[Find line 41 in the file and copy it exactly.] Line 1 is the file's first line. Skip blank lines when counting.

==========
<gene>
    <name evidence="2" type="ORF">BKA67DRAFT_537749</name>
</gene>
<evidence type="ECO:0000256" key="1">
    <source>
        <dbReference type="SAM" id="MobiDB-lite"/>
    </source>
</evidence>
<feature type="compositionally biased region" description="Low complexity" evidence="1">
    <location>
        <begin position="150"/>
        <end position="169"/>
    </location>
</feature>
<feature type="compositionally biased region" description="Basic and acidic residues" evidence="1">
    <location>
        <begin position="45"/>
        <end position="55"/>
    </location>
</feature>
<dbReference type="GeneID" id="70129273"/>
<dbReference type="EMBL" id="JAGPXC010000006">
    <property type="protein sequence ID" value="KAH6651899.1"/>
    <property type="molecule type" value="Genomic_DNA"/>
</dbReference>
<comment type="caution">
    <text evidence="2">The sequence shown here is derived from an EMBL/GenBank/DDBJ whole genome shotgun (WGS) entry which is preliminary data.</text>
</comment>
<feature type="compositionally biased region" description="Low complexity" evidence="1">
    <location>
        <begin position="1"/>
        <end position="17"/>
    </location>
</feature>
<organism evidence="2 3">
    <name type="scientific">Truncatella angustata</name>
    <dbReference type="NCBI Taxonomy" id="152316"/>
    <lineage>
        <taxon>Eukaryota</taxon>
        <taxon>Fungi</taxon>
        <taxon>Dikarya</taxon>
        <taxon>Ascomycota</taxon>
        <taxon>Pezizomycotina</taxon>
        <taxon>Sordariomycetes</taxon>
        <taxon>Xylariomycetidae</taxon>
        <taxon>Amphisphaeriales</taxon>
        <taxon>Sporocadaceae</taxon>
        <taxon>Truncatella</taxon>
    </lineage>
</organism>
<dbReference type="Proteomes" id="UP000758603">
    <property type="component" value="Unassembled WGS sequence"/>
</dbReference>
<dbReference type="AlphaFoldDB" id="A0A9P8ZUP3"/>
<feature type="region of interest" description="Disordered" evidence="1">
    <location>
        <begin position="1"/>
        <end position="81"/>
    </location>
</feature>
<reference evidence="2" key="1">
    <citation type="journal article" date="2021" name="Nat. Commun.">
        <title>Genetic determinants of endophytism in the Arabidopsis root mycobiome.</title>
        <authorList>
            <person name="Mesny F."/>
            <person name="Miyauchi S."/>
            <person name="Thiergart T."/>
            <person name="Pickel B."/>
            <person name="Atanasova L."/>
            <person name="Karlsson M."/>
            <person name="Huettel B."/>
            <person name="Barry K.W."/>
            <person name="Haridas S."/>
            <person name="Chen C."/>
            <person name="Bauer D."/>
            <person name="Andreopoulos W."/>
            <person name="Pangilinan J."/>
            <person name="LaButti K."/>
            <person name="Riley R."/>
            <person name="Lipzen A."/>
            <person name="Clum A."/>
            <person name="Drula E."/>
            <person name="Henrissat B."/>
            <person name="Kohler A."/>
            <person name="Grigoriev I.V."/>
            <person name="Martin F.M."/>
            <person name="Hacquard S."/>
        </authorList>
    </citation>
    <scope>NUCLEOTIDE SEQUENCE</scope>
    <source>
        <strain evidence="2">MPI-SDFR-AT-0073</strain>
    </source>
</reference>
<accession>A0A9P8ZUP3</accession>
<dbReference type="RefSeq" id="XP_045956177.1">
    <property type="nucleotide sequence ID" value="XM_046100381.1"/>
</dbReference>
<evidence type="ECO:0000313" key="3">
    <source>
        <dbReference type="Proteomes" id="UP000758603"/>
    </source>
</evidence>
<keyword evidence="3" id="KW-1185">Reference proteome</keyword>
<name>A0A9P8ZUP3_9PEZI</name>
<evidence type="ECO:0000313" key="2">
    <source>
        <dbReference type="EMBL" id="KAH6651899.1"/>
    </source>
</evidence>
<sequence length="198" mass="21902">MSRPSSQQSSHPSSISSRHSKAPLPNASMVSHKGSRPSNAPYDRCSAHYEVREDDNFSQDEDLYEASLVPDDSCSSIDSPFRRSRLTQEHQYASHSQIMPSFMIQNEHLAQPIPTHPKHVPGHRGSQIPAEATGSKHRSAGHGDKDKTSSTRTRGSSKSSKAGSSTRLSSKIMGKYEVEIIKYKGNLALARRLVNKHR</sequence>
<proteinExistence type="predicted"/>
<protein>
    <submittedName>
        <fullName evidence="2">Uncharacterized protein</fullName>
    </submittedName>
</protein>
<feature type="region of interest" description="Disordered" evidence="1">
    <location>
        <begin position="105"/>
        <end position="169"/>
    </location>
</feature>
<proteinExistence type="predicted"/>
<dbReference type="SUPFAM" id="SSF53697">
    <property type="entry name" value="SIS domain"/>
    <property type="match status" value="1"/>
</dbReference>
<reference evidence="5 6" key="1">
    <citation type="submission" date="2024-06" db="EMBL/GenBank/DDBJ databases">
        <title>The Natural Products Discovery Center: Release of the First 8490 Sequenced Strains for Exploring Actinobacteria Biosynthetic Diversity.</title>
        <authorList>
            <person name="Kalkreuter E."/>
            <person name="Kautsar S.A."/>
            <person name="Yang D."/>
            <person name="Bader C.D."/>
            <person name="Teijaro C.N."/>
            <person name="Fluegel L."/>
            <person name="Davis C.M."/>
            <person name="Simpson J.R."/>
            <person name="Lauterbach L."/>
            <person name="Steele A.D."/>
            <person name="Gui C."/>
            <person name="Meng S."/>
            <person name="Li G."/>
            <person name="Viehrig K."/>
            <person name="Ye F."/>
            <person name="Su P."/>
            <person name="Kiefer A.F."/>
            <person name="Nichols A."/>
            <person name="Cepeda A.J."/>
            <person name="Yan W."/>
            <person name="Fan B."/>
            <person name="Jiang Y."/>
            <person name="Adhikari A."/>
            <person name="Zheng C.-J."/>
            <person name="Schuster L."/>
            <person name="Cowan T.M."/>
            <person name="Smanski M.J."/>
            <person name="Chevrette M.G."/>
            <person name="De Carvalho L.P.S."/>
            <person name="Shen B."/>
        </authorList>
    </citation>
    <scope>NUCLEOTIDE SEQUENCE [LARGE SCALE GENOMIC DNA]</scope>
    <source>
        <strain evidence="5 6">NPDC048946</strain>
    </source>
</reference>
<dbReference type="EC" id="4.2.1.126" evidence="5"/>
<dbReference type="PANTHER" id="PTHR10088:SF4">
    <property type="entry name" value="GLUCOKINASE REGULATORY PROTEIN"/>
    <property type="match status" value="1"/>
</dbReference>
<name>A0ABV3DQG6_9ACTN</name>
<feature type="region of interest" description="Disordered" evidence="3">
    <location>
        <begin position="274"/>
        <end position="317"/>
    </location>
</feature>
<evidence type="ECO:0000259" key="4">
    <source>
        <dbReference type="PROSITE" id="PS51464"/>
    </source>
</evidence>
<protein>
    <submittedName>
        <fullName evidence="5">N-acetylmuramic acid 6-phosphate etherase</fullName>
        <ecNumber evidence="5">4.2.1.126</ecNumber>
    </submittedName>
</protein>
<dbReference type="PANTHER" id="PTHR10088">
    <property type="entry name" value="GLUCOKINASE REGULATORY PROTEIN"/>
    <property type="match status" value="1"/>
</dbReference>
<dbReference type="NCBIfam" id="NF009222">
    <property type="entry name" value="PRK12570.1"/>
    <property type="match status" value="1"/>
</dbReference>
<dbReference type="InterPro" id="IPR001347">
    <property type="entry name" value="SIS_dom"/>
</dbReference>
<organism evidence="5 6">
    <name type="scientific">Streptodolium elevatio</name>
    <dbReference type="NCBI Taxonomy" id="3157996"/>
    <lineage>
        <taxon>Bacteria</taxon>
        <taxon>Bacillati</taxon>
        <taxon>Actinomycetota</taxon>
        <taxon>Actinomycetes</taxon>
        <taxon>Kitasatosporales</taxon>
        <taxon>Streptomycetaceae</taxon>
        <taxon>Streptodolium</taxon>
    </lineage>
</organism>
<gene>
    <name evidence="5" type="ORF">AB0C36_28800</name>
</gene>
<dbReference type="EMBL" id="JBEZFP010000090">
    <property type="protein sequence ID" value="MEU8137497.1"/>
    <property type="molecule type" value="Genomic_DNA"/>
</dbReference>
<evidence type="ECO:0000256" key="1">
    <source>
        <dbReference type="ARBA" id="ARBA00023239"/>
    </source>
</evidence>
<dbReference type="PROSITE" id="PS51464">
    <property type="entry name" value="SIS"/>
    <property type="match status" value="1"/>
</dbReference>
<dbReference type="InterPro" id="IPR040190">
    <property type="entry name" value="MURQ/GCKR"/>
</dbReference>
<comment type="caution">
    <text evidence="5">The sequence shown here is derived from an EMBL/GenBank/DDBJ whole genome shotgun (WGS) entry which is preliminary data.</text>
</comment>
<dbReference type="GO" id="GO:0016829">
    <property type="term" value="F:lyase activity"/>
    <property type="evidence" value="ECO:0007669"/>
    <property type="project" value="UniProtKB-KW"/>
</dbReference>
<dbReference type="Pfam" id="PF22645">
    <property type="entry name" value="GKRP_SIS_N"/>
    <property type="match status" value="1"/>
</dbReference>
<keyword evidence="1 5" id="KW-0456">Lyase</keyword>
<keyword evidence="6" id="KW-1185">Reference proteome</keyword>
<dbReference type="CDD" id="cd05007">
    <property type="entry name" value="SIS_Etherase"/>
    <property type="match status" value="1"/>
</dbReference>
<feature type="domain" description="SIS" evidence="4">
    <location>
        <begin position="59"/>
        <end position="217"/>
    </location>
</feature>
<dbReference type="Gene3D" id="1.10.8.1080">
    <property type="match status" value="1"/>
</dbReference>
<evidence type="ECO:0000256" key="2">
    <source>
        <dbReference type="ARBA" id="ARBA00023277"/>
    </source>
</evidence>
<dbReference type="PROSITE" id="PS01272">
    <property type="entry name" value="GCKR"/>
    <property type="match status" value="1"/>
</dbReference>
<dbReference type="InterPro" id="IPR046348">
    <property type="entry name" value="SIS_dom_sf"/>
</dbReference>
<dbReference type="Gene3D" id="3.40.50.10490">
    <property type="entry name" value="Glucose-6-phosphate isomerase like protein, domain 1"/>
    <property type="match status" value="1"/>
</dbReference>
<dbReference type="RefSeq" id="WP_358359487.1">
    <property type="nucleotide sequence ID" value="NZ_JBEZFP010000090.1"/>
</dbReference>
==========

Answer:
        <taxon>Dikarya</taxon>